JANNES AND JAMBRES. Paul speaks of certain false and morally dangerous
teachers as resisting the truth as ‘Jannes and Jambres’ resisted Moses
(2 Tim. 3:6-8). These names do not occur in OT, but extra-biblical
allusions show that the Egyp. magicians of Ex. 7-8 are intended. Like
them, the teachers played on superstitious susceptibilities with a
plausibly presented parody of the truth.
The names, of unknown age,
occur in various forms. The so-called ‘Zadokite Work’, now known to
belong with the Qumran literature, has Belial raising up ‘Yoḥaneh and
his brother’ against Moses and Aaron (7.19 in R. H. Charles,
Pseudepigrapha, 1913; 5.19 in C. Rabin, The Zadokite Documents2, 1958,
p. 21); the Babylonian Talmud ’Yoḥanē and Mamre’ (Menaḥoth 85a; cf.
the spelling ‘Mambres’ in most Lat. and some Gk. mss of 2 Tim. 3:8).
Jewish legend made much of them, even attributing their paternity to
Balaam. Pagan sources refer, not always perspicuously, to one or both
(cf. Pliny, NH 30. 1. 11; Apuleius, Apology 90; Numenius of Apamea in
Eusebius, Praep. Ev. 9. 8. 1), reflecting the story’s celebrity.
Origen knew a book on the subject (Comm. in Mt. 23:37; 27:9), and the
Gelasian Decree a Penitence of Jannes and Jambres, of which M. R.
James identified a fragment in a Saxon ms (JTS 2, 1901, pp. 572ff.).
It is improbable, however, that Paul is alluding to the book: he would
employ the names simply as being then in common use, with Ex. 7-8
alone in mind.
Wood, D. R. W. ; Marshall, I. Howard: New Bible Dictionary. 3rd ed. Leicester, England; Downers Grove, Ill. : InterVarsity Press, 1996, S. 543
(Jan′nes). A resister of Moses with whom Paul compares apostates who
resist the truth. (2Ti 3:8, 9) Jannes and Jambres, whose ‘madness
became plain to all,’ are not identified in the Hebrew Scriptures, but
it is generally agreed that they were two of the leading men in
Pharaoh’s court, perhaps the magic-practicing priests who resisted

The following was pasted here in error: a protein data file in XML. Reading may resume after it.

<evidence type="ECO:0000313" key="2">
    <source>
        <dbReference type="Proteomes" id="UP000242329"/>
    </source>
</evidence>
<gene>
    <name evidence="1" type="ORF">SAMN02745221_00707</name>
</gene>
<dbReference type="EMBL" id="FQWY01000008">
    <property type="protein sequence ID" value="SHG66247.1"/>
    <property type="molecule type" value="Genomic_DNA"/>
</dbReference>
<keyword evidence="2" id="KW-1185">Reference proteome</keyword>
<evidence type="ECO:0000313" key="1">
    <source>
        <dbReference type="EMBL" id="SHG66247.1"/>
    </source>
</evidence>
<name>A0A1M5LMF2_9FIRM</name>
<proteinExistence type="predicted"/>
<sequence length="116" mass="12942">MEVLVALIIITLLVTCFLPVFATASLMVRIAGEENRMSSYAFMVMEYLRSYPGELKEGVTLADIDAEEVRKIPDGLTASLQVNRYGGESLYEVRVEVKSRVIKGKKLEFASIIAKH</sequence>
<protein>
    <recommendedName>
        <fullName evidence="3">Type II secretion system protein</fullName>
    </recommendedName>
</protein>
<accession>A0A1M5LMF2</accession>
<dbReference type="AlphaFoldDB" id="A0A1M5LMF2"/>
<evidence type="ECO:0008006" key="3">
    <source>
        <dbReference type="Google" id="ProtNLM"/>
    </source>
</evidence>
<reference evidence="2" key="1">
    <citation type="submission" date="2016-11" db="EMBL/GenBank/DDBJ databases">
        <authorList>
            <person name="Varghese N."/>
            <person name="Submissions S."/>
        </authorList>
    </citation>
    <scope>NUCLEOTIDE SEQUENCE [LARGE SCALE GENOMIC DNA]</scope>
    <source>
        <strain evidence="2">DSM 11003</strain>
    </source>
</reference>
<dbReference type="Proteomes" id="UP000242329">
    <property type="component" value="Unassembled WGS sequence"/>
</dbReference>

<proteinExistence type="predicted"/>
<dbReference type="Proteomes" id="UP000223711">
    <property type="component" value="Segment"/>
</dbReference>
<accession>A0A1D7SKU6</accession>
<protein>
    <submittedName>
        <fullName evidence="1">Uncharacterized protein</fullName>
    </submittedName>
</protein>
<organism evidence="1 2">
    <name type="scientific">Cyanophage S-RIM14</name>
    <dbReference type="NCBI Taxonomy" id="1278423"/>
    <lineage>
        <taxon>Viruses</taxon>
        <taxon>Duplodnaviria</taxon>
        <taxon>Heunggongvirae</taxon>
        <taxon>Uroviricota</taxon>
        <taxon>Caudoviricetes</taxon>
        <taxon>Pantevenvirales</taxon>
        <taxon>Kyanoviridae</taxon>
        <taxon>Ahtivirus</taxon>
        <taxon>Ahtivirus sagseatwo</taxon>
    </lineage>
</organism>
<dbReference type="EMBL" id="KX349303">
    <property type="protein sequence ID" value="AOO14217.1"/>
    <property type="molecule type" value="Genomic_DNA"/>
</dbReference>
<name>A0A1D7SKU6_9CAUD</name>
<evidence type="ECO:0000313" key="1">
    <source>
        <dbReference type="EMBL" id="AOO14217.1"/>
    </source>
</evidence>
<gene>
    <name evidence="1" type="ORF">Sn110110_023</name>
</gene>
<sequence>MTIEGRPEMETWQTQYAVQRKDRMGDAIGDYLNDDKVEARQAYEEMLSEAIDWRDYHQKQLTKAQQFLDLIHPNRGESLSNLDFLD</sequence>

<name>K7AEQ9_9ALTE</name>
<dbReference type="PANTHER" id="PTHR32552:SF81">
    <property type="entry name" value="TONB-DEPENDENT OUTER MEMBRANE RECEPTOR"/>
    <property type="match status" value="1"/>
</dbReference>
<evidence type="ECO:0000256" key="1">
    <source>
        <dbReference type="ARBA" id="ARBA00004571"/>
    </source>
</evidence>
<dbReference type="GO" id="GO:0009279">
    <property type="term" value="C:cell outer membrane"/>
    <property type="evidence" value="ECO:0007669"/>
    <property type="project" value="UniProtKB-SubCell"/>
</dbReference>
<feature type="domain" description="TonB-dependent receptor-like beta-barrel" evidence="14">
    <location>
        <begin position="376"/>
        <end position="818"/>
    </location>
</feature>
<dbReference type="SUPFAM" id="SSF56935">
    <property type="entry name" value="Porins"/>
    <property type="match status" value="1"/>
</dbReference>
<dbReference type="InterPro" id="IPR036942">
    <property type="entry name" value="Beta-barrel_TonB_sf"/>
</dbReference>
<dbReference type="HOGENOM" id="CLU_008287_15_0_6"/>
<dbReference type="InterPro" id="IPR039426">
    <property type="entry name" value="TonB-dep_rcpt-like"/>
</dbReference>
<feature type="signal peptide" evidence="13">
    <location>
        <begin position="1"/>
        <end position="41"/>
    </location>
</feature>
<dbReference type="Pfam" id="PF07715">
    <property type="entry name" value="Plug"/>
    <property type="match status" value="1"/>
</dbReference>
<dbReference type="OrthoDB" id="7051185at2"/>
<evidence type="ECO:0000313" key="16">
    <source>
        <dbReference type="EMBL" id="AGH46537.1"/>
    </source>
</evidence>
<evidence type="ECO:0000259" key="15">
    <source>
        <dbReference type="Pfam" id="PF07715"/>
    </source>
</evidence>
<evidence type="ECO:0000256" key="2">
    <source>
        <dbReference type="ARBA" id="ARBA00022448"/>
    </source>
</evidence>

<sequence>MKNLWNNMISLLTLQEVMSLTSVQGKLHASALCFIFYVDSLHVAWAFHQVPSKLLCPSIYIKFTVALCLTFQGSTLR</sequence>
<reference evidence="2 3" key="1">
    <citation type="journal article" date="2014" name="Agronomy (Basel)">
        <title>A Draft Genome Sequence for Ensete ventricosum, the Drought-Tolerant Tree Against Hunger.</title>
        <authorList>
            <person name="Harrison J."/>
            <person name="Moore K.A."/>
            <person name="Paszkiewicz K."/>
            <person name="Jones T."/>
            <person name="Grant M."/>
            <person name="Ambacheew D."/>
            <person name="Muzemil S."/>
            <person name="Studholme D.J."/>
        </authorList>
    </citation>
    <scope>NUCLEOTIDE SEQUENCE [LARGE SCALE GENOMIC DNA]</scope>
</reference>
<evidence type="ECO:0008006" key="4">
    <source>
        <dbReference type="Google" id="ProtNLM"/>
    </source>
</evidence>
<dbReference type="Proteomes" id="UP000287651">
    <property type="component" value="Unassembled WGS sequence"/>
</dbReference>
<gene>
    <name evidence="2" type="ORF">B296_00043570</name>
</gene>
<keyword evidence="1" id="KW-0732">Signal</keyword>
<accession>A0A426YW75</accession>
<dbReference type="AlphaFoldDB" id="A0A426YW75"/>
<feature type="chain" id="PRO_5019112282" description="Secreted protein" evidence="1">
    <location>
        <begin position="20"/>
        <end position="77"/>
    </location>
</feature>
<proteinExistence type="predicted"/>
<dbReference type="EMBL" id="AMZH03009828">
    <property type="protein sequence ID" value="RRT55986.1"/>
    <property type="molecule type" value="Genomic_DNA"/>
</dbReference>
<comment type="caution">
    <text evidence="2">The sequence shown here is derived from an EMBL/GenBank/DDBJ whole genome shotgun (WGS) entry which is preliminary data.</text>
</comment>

Moses and Aaron on their numerous appearances there. (Ex 7:11, 12, 22;
8:17-19; 9:11) The amount of tradition that agrees with this greatly
outweighs what little there is to the contrary. Non-Christian sources,
such as Numenius, Pliny the Elder, Lucius Apuleius, a Qumran writing,
the Targum of Jonathan, and several apocryphal writings all mention
one or both of these men.
Insight on the Scriptures Vol. 1 pp. 1254-1255 Jannes
JANNES AND JAMBRES Two of Pharaoh’s magicians, who opposed Moses and
tried to show that they were as effective as he at working miracles
(Ex 7–9). Jewish legend regarded Jannes and Jambres (somewhat
improbably) as sons of Balaam, the Midianite prophet of Numbers 22–24.
Curiously, the Exodus chapters do not identify them by name. The only
biblical reference to them appears in the NT. The apostle Paul saw
similarity between Jannes and Jambres and the false teachers of
debased intellect who were enemies of the truth in his day (2 Tm
Much speculation has arisen about the two names. They are
apparently Semitic, but their precise derivation is unclear. They are
referred to in the Qumran documents and in late Jewish, pagan, and
early Christian literature. Variations include “Yohanneh and his
brother” (Qumran), “Yohane and Mamre” (Babylonian Talmud), and
“Mambres” (the translation in most Latin and some Greek manuscripts of
2 Tm 3:8). The names appear also in the writings of Pliny (first
century ad) and of Apuleius and Numenius (both second century), though
both names are not always cited.
Origen, an Alexandrian church father,
twice referred to an apocryphal work entitled The Book of Jannes and
Jambres, suggesting that it was the source of Paul’s words in 2
Timothy. A Latin church document called the Gelasian Decree (fifth or
sixth century?) mentions Penitence of Jannes and Jambres, possibly the
work mentioned by Origen.
Elwell, Walter A. ; Comfort, Philip Wesley: Tyndale Bible Dictionary. Wheaton, Ill. : Tyndale House Publishers, 2001 (Tyndale Reference Library), S. 669